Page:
China-Europe academic engagement tracker

Georgiana Boboc | 1 August 2022

China-Europe Academic Engagement Tracker is a Central European Institute of Asia Studies (CEIAS) project that analyzes China’s academic engagement with 11 countries from Central and Eastern Europe, including Romania.

The article on Romania was written by Gerogiana Boboc, non-resident fellow at RISAP, who researched the topic together with Madalina Merlusca.

Below are the conclusions of the article, while the full report is available on the CEIAS website.


As China is becoming more influential on a global scale and active in fostering bilateral and multilateral cooperation with European countries, Romania must adopt a cooperation framework that allows for cultural and academic cooperation in a mutually beneficial manner, with minimal risks and challenges. Understanding China as a partner is essential for building a cooperation strategy with well-defined goals and risks. Romania, as well as other European countries, needs a top-down strategic approach that takes into consideration what it is willing to offer and what it needs from its Chinese counterparts.

Universities should increase the level of transparency regarding cooperation agreements and memoranda, particularly with high or very high-risk universities, and set up risk assessment guidelines for academic exchanges and adopt codes of academic integrity. The latter has become particularly important in the context of pandemic outbreaks which may cause confusion and instability for students living abroad. As it would be difficult, considering the small number of Romanians with China-related expertise, for each university to individually develop the capability to assess risks, especially security risks, it would be useful for the Romanian ministries of education and foreign affairs to work together to present universities with information and assessments of such risks and counsel them in designing plans for cooperation and then in implementing their cooperation agreements. Right now, the onus is on the universities themselves, but the vast majority of them lack any personnel with either Chinese language skills or expertise on China.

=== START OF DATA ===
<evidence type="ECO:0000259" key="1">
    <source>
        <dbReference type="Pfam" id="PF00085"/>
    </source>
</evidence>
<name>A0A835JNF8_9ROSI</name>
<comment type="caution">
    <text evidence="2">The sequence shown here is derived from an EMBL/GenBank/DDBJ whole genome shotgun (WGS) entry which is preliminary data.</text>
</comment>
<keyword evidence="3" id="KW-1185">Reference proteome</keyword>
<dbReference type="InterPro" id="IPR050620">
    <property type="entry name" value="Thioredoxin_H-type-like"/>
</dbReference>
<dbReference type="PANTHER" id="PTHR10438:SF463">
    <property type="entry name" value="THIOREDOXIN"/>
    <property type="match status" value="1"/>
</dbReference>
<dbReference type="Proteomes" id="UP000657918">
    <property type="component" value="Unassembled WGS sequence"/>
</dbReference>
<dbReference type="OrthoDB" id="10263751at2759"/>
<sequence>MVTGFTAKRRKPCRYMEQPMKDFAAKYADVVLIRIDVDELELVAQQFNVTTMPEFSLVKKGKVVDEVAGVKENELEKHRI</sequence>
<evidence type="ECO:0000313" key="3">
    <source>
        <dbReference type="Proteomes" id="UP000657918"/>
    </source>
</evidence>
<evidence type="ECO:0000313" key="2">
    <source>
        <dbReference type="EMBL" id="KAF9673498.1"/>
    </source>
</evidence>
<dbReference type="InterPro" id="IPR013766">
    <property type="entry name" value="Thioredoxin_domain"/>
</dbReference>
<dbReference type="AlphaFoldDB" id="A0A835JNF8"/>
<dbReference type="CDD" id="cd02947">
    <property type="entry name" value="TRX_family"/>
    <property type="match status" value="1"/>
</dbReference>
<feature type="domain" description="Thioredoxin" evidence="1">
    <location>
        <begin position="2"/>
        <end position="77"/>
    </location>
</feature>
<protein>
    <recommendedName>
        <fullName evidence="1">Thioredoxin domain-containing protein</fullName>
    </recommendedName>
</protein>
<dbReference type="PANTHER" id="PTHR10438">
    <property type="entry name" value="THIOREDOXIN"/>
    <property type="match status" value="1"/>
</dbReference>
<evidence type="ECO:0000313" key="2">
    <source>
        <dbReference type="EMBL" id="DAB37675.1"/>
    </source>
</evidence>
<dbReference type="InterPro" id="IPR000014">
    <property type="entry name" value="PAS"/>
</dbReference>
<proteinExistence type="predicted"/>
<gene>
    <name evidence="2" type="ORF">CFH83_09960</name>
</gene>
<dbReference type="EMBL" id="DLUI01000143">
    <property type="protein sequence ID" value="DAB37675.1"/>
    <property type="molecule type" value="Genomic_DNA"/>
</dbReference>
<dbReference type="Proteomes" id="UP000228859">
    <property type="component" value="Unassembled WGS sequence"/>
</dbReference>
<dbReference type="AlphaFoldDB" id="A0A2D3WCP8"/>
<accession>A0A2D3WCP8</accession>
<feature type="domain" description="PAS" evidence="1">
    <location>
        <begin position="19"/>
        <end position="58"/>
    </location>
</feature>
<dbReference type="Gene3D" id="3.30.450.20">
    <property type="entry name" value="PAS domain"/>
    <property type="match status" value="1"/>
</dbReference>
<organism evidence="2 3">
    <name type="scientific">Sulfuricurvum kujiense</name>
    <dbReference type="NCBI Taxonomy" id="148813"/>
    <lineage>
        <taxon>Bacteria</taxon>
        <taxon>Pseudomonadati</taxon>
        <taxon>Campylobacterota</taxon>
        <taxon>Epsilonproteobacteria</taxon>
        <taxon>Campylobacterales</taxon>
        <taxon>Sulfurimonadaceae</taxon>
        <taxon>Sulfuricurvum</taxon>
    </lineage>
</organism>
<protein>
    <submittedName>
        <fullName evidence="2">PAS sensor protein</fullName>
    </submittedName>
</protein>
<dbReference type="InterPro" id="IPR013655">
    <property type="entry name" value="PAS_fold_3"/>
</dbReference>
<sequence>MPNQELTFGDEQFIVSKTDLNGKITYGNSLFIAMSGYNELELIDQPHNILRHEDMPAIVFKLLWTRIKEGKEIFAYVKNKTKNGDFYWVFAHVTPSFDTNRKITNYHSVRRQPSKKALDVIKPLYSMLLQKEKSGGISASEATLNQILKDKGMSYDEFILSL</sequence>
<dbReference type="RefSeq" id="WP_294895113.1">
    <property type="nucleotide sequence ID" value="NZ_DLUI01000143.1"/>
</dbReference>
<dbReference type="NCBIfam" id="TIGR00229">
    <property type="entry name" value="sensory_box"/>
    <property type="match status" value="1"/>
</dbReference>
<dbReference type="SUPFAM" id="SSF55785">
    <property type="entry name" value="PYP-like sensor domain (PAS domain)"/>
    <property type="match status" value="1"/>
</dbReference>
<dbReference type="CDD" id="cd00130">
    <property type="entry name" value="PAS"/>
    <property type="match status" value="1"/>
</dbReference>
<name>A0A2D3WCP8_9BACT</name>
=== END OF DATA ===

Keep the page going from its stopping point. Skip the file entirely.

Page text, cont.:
To that purpose, it is particularly important to build a generation of China experts using domestic and European resources and diversify the educational offering about China. The educational offering should not be limited to Chinese initiatives only; academic cooperation with China should be complementary. Universities should consider the larger national and European context surrounding cooperation with Confucius Institutes and Chinese universities and determine the potential outcomes prior to entering cooperation agreements.

Disclaimer: The conclusions and recommendations included in the report do not necessarily represent the position of RISAP, which was not institutionally involved in this project.

China-Europe Academic Engagement Tracker

Photo Credits: Flickr/Dennis Jarvis


Georgiana Boboc

Georgiana Boboc is a non-resident fellow at RISAP. A Mandarin speaker, Georgiana focuses on Chinese foreign policy, China’s role in the international system and its relations with other great powers.

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